Um, this might be an appropriate job description, but it is not accurate. Most (not all) politicians are criticised for not meeting the standards of those who elected them. Even W has people who voted for him now serving as critics. I wonder if the oath and the realities of office change stances as much as the realities of political wrangling do.

    Thirdly, you say “It is as wrong to seek first to advance God’s Kingdom through politics as to assume that one cannot advance God’s Kingdom in any way through politics.” This is the both/and that you suggest, and yet I wonder if the method of political involvement is something to question. We’ve played around in this before. I wonder if participating in the political system (to what degree? voting? running for office? dunno.) is dangerous for the Christian. It quickly becomes a distraction from salvation. We can quicly don the garments of the state and lose our ecclesial identity. It is a temptation. So, I suggest that the church learns to speak from the place of the church and not from a political bully pulpit. How this actually works, I am unsure. I don’t know where to draw the lines as yet.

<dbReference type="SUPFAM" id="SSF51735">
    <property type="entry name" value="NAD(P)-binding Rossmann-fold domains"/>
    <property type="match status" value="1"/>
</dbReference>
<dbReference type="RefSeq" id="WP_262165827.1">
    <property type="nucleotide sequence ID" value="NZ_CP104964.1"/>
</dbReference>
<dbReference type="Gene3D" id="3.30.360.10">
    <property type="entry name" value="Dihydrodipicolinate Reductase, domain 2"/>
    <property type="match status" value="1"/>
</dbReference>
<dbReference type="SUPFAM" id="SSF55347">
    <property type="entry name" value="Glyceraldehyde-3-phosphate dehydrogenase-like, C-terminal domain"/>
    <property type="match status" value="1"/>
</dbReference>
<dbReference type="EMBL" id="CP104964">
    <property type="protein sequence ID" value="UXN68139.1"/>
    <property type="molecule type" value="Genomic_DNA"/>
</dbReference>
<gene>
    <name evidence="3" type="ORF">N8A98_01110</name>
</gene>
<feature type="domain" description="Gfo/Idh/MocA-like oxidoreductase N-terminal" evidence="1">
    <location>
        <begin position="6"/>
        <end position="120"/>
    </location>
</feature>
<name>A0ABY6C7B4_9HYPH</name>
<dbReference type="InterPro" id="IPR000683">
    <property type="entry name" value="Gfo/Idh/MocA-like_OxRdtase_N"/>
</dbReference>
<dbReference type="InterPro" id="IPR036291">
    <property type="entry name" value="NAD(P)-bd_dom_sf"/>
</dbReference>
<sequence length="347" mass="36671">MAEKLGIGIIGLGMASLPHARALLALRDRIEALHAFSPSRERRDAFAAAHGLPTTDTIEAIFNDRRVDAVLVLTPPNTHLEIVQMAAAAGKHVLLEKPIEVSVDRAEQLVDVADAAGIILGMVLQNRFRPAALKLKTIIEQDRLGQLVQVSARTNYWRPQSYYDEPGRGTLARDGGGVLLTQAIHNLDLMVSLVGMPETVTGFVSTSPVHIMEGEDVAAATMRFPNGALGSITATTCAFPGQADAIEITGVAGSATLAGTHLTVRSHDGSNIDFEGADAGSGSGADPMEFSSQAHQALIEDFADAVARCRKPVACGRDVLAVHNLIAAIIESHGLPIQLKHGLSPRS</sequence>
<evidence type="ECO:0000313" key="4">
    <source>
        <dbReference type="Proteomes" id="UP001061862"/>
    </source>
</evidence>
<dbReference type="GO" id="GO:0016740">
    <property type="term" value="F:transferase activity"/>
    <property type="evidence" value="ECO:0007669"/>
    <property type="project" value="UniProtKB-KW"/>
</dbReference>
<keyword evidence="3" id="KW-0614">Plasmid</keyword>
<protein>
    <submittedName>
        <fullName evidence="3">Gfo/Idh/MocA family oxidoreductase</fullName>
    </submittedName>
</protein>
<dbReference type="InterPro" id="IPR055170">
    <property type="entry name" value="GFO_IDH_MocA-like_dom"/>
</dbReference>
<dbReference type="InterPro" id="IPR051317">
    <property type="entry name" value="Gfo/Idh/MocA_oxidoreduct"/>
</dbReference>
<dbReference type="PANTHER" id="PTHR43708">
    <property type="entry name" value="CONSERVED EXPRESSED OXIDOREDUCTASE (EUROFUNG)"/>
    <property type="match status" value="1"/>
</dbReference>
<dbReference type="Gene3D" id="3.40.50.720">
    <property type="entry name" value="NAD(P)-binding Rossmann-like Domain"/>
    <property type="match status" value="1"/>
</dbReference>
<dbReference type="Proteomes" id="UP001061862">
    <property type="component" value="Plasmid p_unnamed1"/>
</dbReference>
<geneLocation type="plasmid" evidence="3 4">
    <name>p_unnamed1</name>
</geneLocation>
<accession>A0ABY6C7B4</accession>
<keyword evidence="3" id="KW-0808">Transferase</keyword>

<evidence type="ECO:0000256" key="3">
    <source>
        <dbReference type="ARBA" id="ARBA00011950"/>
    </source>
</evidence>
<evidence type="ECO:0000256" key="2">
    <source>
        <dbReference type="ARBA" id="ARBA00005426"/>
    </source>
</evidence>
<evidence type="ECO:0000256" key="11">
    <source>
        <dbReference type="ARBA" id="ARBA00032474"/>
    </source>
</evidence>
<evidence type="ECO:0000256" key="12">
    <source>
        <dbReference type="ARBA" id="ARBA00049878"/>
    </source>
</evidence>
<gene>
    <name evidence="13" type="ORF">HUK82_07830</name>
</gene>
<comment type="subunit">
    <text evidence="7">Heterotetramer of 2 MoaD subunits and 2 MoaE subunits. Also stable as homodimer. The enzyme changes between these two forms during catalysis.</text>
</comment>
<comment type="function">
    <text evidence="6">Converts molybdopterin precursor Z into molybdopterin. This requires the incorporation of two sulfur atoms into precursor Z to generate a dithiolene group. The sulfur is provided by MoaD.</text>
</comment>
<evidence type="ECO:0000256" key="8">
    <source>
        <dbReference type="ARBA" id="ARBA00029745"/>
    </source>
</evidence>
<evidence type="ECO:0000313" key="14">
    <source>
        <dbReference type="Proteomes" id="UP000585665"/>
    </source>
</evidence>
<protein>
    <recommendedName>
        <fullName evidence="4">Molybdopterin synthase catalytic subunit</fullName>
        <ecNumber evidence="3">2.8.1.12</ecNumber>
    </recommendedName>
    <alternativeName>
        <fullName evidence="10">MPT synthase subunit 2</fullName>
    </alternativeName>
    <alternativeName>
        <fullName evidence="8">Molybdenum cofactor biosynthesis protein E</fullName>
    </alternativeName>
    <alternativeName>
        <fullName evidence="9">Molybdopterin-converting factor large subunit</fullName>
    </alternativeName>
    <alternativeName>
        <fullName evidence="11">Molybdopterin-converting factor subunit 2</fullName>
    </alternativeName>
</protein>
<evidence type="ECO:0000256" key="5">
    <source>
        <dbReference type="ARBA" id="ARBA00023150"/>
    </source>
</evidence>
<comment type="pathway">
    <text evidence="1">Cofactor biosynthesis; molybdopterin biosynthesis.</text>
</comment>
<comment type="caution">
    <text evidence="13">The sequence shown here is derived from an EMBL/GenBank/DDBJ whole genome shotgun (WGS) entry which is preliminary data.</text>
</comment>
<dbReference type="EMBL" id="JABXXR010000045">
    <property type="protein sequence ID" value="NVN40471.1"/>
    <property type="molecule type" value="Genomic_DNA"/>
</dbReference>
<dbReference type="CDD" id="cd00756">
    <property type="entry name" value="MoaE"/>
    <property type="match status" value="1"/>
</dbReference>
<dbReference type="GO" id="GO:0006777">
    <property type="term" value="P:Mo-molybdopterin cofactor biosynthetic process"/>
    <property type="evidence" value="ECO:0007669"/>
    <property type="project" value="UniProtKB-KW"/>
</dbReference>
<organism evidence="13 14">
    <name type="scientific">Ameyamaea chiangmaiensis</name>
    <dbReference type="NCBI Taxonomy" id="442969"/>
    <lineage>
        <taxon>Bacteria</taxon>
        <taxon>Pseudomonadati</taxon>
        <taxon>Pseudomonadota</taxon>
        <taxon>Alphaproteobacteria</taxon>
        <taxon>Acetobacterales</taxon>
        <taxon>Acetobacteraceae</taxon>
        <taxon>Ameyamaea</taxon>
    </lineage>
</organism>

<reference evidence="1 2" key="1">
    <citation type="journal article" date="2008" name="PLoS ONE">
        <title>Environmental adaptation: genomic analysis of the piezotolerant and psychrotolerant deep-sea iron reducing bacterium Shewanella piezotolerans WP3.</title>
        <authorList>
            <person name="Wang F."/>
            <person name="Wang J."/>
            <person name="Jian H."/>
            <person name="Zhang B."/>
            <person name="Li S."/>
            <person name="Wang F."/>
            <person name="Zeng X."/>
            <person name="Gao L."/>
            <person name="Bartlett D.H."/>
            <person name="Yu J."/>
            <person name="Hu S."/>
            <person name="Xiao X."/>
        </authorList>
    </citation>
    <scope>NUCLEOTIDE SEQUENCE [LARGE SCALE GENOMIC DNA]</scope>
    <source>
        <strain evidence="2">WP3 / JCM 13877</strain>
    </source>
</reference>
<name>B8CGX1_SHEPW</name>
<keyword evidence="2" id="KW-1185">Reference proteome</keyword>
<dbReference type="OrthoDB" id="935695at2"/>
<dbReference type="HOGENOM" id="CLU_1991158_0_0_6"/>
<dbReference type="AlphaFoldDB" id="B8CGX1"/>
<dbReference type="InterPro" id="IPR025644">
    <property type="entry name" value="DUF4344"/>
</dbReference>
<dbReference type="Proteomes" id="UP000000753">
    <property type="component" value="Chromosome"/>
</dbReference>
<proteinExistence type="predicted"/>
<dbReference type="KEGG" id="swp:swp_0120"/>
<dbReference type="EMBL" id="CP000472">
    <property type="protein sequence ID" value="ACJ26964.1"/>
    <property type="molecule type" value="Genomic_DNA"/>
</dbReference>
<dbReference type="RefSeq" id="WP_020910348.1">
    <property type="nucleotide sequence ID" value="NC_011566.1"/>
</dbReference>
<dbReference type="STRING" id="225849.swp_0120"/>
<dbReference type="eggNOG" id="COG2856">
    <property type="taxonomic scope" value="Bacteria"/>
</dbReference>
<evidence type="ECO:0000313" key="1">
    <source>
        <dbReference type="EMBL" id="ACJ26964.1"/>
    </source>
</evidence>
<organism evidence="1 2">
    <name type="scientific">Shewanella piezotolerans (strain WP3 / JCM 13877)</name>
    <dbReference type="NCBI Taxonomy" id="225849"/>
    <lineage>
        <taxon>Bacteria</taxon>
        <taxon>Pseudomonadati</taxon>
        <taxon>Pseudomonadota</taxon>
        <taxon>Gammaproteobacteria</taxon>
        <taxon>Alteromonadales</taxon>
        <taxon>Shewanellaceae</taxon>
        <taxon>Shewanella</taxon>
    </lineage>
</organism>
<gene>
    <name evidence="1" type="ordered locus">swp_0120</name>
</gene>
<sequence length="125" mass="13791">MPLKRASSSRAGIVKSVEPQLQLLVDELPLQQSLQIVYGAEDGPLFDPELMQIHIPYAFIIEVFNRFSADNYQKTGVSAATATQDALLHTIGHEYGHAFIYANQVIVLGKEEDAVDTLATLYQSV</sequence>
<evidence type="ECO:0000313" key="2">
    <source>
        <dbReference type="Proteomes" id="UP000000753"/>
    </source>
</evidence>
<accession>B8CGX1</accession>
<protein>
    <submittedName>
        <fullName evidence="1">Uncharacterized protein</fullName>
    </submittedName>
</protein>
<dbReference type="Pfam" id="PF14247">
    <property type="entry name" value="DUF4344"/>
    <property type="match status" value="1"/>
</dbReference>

Finally, read upyernoz about Edwards’ experience. He has about as much as W did when he ran for President. Fun.

  19. Tripp:

    That politicians seem/are beholden more to one another and to political lobbying groups may well be a fact, but it’s also an indictment on us lazy bums who don’t communicate with our representatives and don’t vote.

    Also, admittedly, on a national level, our influence is much less than on the local and state level.